I have just come back from spending 2 nights at a hospital in Bangkok and the most interesting thing about my stay there was that I was not a patient. My partner was admitted and given a private room in which there was a couch on which I slept so I could be with her while she was there. It was not the perfect bed, but the nurses brought a pillow and a blanket and tried to make me as comfortable as they could.
Contrast this with several weeks last year, when my mother was in hospital in Cape Town – a very expensive private hospital. That difficult time was made so much more terrible by the rules of the hospital and the attitude of the staff that visitors are a burden to prevented at all costs. Apart from strict visiting hours allowing about 2-3 hours of contact every day at their convenience, and a restriction on the number of people allowed in at any given time, it always felt like we had to fight for every single minute we wanted to spend with our sick family member.
Beyond the very clear research that links interpersonal contact with improved health results, it made me think about customer focus, and who each of these hospitals was actually trying to serve. In my own experience of both those situations, I automatically felt like the Thai hospital was trying to cater not only to my partners needs, but my own as a family member. Visiting the South African hospital, I was made to feel like an inconvenience in the technical process of medical care.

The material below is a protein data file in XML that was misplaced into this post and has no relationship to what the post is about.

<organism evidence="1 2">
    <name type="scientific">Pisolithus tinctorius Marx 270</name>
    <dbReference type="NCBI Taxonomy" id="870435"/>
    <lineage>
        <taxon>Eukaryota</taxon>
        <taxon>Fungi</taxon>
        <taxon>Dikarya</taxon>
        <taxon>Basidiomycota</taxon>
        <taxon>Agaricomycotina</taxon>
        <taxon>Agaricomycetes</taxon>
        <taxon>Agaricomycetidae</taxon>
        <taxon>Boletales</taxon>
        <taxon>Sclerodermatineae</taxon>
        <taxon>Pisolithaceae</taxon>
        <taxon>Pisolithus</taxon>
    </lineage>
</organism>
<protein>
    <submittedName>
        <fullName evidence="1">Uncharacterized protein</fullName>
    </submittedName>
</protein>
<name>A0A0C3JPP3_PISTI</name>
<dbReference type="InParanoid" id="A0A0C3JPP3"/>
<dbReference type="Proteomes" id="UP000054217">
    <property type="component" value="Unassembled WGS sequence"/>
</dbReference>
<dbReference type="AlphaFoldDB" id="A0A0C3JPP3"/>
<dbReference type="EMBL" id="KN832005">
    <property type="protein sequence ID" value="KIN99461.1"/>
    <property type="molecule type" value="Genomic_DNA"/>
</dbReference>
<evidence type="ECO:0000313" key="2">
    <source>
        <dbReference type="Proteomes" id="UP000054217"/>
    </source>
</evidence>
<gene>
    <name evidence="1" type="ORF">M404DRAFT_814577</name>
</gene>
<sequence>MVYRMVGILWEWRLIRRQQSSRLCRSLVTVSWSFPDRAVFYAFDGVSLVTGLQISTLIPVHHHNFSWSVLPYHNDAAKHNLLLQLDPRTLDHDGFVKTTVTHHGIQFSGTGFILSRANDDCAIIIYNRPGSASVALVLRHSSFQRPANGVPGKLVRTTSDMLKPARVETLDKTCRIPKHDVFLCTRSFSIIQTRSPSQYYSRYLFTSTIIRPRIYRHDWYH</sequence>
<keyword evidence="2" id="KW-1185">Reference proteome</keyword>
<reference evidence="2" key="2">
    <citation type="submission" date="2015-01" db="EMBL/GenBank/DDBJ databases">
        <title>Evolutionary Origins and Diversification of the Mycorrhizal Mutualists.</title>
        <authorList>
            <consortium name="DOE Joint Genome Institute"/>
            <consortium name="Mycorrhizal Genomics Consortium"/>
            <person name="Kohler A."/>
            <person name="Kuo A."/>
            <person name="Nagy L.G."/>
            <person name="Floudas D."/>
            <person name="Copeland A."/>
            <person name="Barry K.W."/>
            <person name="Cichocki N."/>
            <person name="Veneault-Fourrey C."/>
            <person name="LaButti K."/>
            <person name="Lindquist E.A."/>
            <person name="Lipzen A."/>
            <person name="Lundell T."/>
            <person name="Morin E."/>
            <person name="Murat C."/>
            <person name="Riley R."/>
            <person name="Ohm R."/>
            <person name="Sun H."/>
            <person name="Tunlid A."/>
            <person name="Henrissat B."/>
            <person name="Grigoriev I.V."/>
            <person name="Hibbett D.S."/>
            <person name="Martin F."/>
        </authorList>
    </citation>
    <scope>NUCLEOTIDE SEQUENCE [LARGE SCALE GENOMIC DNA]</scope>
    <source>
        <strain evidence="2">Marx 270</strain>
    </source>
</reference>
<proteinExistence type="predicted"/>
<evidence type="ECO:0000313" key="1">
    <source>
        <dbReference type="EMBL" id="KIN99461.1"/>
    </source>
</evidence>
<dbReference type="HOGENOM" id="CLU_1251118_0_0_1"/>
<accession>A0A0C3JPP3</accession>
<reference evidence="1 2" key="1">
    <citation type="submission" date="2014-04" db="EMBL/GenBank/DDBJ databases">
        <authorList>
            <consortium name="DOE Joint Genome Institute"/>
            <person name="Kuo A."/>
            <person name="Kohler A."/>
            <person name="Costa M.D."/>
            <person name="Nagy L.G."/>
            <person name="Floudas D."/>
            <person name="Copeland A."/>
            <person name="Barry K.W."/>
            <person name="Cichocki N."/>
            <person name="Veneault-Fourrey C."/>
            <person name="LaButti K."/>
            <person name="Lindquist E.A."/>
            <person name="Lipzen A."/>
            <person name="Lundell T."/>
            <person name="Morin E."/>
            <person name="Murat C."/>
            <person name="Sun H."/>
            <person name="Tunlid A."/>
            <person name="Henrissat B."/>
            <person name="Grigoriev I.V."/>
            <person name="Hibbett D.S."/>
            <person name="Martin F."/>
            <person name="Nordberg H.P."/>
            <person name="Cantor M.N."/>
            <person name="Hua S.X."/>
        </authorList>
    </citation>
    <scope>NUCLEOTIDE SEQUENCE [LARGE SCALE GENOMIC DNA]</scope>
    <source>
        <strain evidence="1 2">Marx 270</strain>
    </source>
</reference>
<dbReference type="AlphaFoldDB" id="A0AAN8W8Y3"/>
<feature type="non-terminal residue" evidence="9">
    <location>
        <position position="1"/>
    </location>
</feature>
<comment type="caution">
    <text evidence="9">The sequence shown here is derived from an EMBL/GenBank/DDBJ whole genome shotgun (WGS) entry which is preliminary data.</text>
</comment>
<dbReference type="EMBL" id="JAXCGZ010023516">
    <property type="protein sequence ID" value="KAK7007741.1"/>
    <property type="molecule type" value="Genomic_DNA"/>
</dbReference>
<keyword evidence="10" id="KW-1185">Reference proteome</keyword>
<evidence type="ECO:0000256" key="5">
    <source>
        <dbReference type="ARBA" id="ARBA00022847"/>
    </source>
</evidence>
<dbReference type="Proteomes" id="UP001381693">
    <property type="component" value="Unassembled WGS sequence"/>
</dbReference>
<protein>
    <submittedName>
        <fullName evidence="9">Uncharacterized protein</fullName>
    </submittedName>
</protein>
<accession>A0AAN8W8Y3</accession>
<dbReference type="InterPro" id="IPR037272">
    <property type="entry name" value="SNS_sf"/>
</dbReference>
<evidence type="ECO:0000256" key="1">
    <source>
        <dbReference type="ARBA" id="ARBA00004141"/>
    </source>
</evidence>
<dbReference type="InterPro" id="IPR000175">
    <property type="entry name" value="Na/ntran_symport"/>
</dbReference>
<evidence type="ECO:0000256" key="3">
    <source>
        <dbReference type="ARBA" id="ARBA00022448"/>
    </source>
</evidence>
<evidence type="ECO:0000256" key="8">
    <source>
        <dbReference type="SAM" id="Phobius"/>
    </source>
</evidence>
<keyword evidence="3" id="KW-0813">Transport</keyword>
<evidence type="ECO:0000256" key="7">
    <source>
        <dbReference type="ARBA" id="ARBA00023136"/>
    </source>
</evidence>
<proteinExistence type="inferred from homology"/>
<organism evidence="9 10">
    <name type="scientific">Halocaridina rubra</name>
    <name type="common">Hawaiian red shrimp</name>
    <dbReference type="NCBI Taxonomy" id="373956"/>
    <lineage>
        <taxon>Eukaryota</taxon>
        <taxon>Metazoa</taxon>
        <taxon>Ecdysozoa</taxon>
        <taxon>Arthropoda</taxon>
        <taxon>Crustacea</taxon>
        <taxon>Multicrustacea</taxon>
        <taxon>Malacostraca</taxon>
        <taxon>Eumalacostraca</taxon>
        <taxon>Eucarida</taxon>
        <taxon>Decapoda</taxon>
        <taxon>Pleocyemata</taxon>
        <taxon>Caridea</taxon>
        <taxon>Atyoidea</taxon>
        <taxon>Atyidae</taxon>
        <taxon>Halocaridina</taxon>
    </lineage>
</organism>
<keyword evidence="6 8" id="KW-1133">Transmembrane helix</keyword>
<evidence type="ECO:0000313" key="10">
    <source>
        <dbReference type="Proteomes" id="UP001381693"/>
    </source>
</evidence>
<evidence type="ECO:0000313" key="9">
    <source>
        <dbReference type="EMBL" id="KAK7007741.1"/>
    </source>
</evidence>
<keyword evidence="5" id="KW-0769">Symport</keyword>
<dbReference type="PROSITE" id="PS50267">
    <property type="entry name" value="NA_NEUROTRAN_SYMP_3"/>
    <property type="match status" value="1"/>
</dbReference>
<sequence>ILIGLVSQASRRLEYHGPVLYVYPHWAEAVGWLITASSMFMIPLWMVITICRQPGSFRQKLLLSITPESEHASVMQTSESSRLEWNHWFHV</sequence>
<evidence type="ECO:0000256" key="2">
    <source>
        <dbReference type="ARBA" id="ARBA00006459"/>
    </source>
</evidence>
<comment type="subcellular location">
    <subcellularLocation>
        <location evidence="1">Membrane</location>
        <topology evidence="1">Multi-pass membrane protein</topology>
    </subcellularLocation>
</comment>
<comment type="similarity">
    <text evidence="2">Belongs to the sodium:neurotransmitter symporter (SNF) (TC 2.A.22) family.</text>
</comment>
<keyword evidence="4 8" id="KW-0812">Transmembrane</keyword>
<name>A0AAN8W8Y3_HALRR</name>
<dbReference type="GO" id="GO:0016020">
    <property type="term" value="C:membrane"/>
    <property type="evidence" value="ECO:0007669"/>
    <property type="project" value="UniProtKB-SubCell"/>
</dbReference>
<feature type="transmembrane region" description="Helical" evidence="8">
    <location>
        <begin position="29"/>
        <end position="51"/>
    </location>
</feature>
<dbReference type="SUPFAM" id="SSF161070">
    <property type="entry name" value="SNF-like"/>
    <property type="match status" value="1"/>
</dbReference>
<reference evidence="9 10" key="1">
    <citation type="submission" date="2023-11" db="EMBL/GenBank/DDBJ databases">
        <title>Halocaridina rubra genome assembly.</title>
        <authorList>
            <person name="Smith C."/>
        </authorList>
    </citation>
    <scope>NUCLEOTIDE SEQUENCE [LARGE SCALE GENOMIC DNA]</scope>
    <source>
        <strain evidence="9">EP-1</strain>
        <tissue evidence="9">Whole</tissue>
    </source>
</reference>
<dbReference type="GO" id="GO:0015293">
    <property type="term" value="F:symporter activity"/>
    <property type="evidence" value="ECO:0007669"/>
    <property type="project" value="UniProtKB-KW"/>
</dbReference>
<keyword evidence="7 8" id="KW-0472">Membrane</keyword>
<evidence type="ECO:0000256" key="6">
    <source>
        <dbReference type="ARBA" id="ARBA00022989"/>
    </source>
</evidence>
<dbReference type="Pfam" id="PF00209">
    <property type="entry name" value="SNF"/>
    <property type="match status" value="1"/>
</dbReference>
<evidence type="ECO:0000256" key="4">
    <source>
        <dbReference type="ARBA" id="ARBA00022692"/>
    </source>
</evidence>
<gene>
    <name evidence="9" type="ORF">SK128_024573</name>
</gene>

While this is not a reflection on any individual at these hospitals, as even in South Africa, many staff were friendly and helpful, it made me rather sad for all the people in the many countries like South Africa who, during the most traumatic and difficult moments of their lives are not even treated like the paying customers they are.
I know that this is just one perspective based on my personal experience and I would really love to hear from others, especially those in the medical profession, as I am sure I do not have to whole picture.